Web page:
question about proposed feature for Xvnc

Lee Allen lee "at"
Mon, 25 Mar 2002 15:12:03 +0000

"Beerse, Corni" <cbeerse "at"> wrote:

When Tony told me about this function, I jumped all over it: It was
something I had been needing without realizing it.  We use vnc in the same
situation he describes: Many users running a single application.  We have
been using Xvnc in -inetd mode, together with XDM, to start the application.
This works, but has some disadvantages:
-    the XDM authentication (login screen) is unnecessary in our situation,
and I have not been able to find a way to avoid it, so it is a considerable
nuisance for the users
-    as is obvious from the many posts on this forum, the initial learning
curve and setup of XDM is daunting for many Xvnc users: it is a more
functionally rich mechanism than most people need

> It is reasonable thinking to use a -startapp but what do you do with the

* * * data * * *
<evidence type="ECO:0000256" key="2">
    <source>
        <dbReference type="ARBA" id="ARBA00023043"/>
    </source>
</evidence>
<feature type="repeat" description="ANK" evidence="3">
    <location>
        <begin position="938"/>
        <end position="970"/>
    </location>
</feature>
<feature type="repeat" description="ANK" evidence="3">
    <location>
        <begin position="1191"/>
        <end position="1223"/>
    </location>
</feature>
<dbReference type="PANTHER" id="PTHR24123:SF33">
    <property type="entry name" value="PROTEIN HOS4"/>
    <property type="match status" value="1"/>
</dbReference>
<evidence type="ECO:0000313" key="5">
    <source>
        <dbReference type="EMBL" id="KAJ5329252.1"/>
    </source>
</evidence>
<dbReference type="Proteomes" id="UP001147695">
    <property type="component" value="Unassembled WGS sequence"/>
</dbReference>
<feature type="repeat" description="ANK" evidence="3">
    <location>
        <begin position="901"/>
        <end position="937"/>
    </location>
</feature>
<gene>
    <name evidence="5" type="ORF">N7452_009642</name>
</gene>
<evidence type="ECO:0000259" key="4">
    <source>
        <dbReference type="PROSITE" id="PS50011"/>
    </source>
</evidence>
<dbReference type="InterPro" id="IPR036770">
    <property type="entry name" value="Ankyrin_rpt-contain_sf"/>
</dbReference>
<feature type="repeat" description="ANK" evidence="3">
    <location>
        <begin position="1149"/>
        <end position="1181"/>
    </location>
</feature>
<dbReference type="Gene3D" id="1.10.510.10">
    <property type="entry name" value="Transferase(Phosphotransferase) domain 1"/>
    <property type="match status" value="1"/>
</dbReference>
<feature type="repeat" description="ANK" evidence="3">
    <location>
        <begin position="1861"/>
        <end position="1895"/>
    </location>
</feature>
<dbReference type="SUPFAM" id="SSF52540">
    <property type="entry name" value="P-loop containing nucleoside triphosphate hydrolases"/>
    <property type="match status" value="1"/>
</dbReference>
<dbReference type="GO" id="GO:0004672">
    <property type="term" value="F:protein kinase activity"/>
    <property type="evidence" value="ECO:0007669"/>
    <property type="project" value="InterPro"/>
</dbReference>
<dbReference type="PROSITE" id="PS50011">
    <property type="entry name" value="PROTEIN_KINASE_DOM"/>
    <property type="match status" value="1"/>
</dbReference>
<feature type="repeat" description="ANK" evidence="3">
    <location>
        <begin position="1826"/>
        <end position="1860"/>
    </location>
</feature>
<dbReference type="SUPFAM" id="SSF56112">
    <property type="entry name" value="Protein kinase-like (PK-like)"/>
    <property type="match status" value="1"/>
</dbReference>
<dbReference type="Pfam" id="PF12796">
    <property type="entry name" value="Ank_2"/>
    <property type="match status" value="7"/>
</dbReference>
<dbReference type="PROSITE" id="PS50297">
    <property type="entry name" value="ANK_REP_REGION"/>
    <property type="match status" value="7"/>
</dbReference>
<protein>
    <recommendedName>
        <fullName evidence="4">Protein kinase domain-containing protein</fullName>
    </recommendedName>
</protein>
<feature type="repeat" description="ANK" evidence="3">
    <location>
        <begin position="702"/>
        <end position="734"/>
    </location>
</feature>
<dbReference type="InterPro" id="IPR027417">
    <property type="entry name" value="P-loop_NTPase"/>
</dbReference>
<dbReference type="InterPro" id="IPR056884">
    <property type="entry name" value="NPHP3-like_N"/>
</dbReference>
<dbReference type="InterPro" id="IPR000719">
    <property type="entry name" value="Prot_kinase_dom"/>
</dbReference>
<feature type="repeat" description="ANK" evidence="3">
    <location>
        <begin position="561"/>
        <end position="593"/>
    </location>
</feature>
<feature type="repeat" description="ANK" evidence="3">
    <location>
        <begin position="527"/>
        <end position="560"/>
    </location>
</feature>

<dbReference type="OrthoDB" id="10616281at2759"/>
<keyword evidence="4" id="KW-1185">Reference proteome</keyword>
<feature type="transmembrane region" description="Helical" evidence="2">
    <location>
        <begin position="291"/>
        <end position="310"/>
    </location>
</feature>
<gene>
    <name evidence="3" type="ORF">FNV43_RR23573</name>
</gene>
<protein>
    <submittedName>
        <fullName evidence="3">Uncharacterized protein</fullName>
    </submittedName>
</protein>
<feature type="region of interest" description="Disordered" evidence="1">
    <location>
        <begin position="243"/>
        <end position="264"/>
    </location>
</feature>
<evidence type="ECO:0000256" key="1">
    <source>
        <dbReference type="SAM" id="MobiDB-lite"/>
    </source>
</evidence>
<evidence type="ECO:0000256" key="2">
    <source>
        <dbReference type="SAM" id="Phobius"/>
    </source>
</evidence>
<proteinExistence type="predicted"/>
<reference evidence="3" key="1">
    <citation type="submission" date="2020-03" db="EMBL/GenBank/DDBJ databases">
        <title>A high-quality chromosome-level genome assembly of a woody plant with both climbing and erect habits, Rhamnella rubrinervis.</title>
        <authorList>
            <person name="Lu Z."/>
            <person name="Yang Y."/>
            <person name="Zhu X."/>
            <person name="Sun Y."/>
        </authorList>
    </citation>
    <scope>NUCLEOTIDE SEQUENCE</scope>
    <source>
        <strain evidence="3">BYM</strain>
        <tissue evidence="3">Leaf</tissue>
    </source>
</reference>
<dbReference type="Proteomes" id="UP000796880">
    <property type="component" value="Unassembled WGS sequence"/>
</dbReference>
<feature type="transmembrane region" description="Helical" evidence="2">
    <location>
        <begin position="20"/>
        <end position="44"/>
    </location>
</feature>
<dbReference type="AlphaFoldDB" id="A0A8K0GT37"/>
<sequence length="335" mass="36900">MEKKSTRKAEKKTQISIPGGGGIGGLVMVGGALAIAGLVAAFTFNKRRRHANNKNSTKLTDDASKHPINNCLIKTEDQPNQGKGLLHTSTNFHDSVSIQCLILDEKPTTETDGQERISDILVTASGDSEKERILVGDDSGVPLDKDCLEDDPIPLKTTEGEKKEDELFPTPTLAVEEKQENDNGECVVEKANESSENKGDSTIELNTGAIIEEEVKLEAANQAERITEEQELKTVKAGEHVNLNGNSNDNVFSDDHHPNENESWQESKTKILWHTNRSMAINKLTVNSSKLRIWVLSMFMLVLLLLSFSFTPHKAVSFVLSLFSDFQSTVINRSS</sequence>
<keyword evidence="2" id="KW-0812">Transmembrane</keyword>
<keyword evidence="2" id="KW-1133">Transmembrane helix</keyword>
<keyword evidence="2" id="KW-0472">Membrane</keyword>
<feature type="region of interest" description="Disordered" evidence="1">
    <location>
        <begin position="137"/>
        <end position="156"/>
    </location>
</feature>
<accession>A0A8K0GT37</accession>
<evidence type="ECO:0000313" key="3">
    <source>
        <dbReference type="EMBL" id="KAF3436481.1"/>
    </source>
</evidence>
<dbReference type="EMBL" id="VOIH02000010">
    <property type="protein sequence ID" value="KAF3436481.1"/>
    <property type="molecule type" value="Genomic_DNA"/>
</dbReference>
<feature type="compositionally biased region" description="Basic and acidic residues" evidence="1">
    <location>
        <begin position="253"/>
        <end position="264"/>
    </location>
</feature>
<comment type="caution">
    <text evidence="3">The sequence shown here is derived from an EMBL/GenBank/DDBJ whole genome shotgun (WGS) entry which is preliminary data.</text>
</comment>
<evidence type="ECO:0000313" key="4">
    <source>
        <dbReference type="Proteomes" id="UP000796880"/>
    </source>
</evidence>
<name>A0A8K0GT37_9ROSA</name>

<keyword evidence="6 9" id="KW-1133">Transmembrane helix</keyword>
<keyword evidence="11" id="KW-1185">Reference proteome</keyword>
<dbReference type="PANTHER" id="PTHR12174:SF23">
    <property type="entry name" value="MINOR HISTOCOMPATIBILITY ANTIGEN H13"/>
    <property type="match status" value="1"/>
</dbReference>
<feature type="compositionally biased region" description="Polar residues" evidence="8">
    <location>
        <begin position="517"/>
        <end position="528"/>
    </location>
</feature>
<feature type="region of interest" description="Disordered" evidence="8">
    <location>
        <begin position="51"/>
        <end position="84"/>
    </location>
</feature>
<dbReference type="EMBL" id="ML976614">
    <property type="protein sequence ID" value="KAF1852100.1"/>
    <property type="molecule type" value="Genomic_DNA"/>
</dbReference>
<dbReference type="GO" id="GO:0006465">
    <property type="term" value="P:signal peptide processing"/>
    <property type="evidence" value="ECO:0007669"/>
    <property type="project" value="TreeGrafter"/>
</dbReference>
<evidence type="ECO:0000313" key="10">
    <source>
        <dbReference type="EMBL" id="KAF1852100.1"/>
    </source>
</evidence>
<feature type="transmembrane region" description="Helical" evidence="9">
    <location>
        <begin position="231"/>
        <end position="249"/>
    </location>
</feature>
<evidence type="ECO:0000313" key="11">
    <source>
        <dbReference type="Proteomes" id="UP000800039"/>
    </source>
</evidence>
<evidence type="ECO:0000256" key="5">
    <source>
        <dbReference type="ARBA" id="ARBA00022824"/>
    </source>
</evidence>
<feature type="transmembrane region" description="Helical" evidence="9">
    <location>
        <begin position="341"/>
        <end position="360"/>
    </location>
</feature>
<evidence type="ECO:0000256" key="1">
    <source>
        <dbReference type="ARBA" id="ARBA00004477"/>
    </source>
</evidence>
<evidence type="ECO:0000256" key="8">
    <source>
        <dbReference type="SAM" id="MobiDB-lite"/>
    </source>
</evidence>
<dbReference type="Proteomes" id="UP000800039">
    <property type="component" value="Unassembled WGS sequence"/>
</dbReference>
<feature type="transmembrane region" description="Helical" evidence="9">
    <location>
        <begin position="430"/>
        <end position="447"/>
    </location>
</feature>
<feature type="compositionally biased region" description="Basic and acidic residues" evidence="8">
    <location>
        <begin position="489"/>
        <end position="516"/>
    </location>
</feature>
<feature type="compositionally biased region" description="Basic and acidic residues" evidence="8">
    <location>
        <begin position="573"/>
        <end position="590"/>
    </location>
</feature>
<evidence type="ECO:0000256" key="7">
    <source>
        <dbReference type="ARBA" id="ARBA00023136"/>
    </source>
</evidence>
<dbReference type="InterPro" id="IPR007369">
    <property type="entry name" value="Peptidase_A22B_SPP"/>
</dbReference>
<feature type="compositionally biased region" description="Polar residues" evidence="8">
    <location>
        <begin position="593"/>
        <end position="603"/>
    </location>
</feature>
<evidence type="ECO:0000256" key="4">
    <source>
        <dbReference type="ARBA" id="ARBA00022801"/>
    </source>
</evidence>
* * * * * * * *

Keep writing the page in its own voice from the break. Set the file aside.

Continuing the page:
> options (-broadcast, -query...)?

You omit them.  The whole point is to avoid xdm.

> Do you need a window manager? IF the
> startapp also has subwindows (show me an X11 app which has none), then you
> need the windowmanager to rearange the windows within the vnc screen.

Our particular application has subwindows but puts them where they belong
and sizes them appropriately: the user cannot move them.  We were not using
a window manager under the xdm approach.  Yes, this is a very 'controlled'
application, which also makes it idiot-proof.  It is intended for
unsophisticated users.

> I can think of many more of these questions and to solve them, you end up
> rebuilding your own windowmanager. And now I write this, the app can
> be ~/.vnc/xstartup (even default to it?) to have the same usage as with
> vncserver startup script.
> Hence: make the -startapp disable the xdm options.

Oh, I guess we arrived at the same point, as far as the xdm options.  But
your suggestion to use -startapp with vnc/xstartup is intriguing.  Yes, that
should provide a window manager.

> What do you do once the connection is gone? Just kill the Xvnc? or also
> the started application? (and all it's childs?)

Yes: Immediately after forking, the child process sets its PGID=PID.  The
parent retains the PID.  When Xvnc terminates, it kills everything in the
child's PGID.

Lee Allen
Leadtec Systems, Inc.
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